Have you now seen this specimen yourself and verified that interpretation? Or are you working on a specimen that shows this feature better?

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  2. (BTW., if you publish comments only after moderation, you will never get a good discussion going in the comments section. At SV-POW!, the policy is to let through anything not auto-detected as spam so long is it's from someone who's had a comment approved in the past. It works really well, and lets the conversation develop when none of us are around to moderate.)

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  3. I'm having a hard time understanding how the Deinonycus's arms are posed. The claws on the hand are at the top front of the "wing." How does that work?

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  4. Mike T: I appreciate the feedback about comment moderation. I have disabled moderation (leaving spam filtering on) as you suggested. Thanks very much!

    As for the mosasaur: I have investigated the specimen myself in detail, and while the "wedging" is quite subtle, the downward turn seems to be real. I have also examined the Platecarpus here in Pittsburgh, and while it is not as fantastic overall (no soft tissue), the tail kink is considerably more obvious. In fact, they mounted the specimen with a straight tail (it was done prior to the PLoS paper) only by making the spinous processes overlap where the tail turns downward (i.e. at the peduncle).

    The downward turn is rather further forward than I would have originally expected, as well, but I've been working on a reconstruction of the body plan myself (it helps me to do my own and compare to the authors' version), and it actually produces a pretty reasonable fluke position for a mid-speed burst adapted predator, especially if one considers that the motion can begin in the trunk (just anterior to the pelvis).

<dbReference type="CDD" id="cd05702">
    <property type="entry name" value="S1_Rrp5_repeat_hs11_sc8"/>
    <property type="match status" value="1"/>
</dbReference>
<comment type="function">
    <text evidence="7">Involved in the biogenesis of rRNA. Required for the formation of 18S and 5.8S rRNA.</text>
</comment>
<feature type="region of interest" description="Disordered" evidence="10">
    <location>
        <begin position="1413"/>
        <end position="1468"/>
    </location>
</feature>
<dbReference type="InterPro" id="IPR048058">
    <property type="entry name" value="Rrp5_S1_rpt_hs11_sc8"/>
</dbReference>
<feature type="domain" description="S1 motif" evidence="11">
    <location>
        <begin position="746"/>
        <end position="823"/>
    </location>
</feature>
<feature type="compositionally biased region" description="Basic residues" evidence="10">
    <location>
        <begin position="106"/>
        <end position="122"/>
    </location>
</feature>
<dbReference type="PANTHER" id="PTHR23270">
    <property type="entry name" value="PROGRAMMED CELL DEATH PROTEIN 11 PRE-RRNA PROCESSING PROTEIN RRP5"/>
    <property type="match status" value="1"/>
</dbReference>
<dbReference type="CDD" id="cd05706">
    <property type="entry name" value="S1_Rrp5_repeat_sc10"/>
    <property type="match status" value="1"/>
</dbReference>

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  5. Kurt: The structure of the hands in derived theropods (birds included) is indeed pretty weird. The hands/wings fold such that the fingers are pushed towards the forearm and the elbow is tightly flexed. To visualize, imagine moving your wrist such that your small finger was pressed towards your ulna. The turn at the top of the wing is actually the wrist, and the fingers are pointed downwards. The claws then curve forwards out of the wing.

    This skeletal diagram by Scott Hartman should help: http://skeletaldrawing.com/psgallery/gallery.htm

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  6. Thanks, Mike H. It's good to get independent witness to the asymmetrical mosasaur tail, and it will be better yet when someone publishes a convincing set of specimen photographs that document it.

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  7. I found a drawing that seems to show things pretty well (for birds).

    http://keaalu.deviantart.com/art/Folded-Bird-Wings-18570573?offset=20

    Number 7 seems closest to the Deinonychus pose.

    I've obviously never paid enough attention to how birds fold their wings!

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  8. We also worked on our analysis of mosasaur swimming. Mosasaurs were marine reptiles of the Cretaceous.

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  9. The specimen is on display in the new Mesozoic Life/Dinosaur.